NEW YORK (Reuters) - Billionaire investor Bill Ackman’s Pershing Square Capital Management is offering its hedge fund clients new fee arrangements following a second straight year of losses, according to a letter to investors on Thursday seen by Reuters.
Known for making big, concentrated bets on stocks and agitating for them publicly, Pershing Square will offer starting Jan. 1 a new share class to existing and future clients in which it will not charge any performance fee on gains less than 5 percent; after that, the performance fee will be 30 percent.
Current investors are being offered a one-time chance to opt into the new cost scheme. The new share class is in response to requests from existing clients, including a large pension fund, according to a person familiar with the situation.
“The fee arrangement was designed to accommodate certain investors that expressed interest in retaining a greater share of returns in low to moderate return scenarios in return for rewarding us with a greater share of returns in higher return scenarios,” Pershing Square wrote in the letter.
A spokesman for Pershing Square declined to comment.
Investors have the option to stay with the old system, where the fund charges 20 percent on all positive returns, long the industry standard. The firm will continue to charge a 1.5 percent management fee for all share classes, and clients are not charged performance fees for investment gains below previous losses on their capital, a so-called high-water mark.
The math works out so that investors in the new share class will get a fee break should Pershing Square gain less than 15 percent but face increased costs above that. Pershing Square has averaged gains of about 15 percent net of fees since inception in 2004.
The issue is moot for now: The firm’s flagship Pershing Square International Ltd fund is down 17.4 percent this year through Oct. 11, according to private performance information seen by Reuters. The same fund fell 16.6 percent in 2015 due to losing bets on pharmaceutical firm Valeant (VRX.TO) and dietary supplements maker Herbalife (HLF.N).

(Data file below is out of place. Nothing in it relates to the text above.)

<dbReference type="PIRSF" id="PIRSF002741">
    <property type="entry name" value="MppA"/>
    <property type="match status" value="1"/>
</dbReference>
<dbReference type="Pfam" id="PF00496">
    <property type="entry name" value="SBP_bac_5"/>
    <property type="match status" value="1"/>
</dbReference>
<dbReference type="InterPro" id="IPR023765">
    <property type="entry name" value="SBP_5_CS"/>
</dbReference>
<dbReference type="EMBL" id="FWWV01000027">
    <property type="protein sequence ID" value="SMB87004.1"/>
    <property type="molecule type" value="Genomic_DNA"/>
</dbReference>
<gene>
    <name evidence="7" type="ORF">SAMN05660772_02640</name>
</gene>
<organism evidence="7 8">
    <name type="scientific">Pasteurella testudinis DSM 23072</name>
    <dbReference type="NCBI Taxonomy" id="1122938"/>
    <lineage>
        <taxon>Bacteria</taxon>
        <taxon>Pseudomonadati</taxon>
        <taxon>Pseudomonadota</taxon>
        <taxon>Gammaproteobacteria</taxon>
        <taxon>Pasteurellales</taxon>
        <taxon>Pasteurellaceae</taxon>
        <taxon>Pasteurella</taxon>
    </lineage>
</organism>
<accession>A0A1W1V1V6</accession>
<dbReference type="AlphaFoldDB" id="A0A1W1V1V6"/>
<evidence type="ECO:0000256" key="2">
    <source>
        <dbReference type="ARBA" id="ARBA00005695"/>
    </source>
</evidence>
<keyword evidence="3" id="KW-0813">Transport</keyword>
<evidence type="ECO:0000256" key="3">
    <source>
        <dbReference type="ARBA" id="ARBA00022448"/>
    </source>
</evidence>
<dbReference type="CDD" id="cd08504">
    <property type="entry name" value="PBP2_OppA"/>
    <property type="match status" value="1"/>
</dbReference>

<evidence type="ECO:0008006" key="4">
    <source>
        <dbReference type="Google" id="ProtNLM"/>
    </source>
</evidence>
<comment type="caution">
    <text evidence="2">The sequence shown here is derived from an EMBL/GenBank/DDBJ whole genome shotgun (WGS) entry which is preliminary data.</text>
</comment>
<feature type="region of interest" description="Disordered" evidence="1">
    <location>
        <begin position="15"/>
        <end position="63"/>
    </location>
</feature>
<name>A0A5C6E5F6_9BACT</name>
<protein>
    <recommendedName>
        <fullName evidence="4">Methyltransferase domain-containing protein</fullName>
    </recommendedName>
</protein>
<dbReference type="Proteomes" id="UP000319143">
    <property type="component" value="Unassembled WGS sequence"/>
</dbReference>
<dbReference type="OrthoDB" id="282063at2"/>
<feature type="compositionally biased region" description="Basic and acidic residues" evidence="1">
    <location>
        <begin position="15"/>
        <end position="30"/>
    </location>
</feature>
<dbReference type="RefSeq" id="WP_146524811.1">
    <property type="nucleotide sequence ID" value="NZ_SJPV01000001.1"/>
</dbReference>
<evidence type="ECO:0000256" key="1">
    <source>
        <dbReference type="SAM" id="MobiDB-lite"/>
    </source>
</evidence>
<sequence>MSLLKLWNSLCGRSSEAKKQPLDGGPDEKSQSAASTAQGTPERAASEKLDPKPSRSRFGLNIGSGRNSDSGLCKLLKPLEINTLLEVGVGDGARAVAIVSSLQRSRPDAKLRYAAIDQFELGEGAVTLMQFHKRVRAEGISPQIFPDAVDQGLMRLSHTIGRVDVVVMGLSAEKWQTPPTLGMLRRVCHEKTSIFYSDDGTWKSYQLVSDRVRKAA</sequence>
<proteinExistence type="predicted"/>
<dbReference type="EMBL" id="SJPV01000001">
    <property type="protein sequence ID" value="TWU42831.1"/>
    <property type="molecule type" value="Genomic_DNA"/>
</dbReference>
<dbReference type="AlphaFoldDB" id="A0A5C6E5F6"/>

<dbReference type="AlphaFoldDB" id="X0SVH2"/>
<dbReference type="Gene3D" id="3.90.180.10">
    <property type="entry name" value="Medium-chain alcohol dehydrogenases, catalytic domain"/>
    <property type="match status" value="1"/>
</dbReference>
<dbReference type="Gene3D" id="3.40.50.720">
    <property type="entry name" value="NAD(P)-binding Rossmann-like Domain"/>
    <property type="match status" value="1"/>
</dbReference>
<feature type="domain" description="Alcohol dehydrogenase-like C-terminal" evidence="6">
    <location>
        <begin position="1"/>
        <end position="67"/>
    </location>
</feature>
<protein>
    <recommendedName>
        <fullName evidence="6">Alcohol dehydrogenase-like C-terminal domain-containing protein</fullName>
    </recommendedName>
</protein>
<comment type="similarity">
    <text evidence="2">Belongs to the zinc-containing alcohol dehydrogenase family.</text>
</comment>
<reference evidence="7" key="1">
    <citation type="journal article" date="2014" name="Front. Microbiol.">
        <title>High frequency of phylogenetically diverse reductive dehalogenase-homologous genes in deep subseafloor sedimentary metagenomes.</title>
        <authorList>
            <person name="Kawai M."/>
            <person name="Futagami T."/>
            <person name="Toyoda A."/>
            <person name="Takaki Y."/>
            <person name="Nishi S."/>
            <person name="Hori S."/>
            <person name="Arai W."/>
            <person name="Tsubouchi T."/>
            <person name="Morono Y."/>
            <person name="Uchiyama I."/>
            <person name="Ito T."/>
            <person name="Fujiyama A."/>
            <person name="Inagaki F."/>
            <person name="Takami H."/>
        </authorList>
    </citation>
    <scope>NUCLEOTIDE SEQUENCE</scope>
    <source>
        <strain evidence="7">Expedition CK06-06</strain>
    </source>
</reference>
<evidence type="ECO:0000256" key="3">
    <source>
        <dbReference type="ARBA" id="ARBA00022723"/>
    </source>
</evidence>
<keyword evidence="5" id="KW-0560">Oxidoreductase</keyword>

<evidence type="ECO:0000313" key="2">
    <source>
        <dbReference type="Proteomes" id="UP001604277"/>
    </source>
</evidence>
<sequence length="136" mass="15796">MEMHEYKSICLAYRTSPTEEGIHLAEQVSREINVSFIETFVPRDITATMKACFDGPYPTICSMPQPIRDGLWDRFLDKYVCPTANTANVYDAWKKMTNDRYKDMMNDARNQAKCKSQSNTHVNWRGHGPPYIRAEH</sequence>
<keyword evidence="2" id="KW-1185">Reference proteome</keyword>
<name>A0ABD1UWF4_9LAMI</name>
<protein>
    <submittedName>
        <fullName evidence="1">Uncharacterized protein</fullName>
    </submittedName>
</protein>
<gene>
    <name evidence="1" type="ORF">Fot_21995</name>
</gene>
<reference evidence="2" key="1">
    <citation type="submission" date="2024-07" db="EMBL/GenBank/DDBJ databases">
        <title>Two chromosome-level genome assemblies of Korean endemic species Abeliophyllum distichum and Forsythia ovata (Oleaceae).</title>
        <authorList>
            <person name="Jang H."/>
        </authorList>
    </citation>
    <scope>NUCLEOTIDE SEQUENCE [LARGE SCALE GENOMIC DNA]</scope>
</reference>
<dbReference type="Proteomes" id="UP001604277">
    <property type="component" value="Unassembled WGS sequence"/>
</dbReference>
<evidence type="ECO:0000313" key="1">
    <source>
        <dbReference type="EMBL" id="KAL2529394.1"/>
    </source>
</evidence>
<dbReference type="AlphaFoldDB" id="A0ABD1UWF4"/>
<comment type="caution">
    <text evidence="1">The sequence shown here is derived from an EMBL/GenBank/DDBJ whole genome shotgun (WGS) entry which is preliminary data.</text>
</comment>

Pershing Square also told clients in the letter that they could invest additional money with the firm that would be subject to the existing high-water mark. In other words, clients will not pay any performance fees on new capital until Pershing Square recovers from its previous losses.
“We would like to extend an opportunity to our existing investors who have remained committed to Pershing Square during the most challenging performance period in the history of our firm,” the letter said.
Ackman is suffering a stark reversal after being the toast of Wall Street in 2014 when he notched up a 37.2 percent gain in his International fund, among the best performances in the industry.
Recent losses have pushed down firm assets. Pershing managed $11.4 billion as of September 30, according to a firm disclosure, down from $16.5 billion as of September 30, 2015.
Amanda Haynes-Dale, co-founder and managing director of New York-based hedge fund investor Pan Reliance Capital Advisors, approved of the new fee options.
“I think it’s fair,” said Haynes-Dale, who is not a client. “It’s a greater alignment of interests for investors.”
But Jacob Walthour, chief executive officer of Blueprint Capital Advisors, which works with institutional investors to invest in hedge funds, criticized the move.
He said it wasn’t fair to charge an even higher fee on gains over 5 percent given the losses that Ackman has clocked up.
“This is like driving a car the wrong way down a one way street,” Walthour said. Industrywide “incentive fees are headed toward 10 percent with the addition of hurdles, not 30.”
“Raising fees at any level of return is unacceptable when you think of the financial condition of our nation’s pension funds,” he added. “The greed and arrogance in this industry just never ceases to amaze me.”
While “2 and 20” has long been seen as the industry norm in reference to management and performance fee percentages, the actual numbers are falling as hedge funds around the world cut fees to retain investors amid weak returns.
The average annual management fee has declined to 1.39 percent from 1.44 in 2015 and 1.68 about a decade ago, according to the data from industry monitor Eurekahedge. Funds have also cut performance fees, from an average of 18.77 percent in 2007 to 16.69 percent today.
Other large hedge fund managers to cut their fees this year include Brevan Howard Asset Management, Caxton Associates and Och-Ziff Capital Management Group (OZM.N).
Editing by Carmel Crimmins and Cynthia Osterman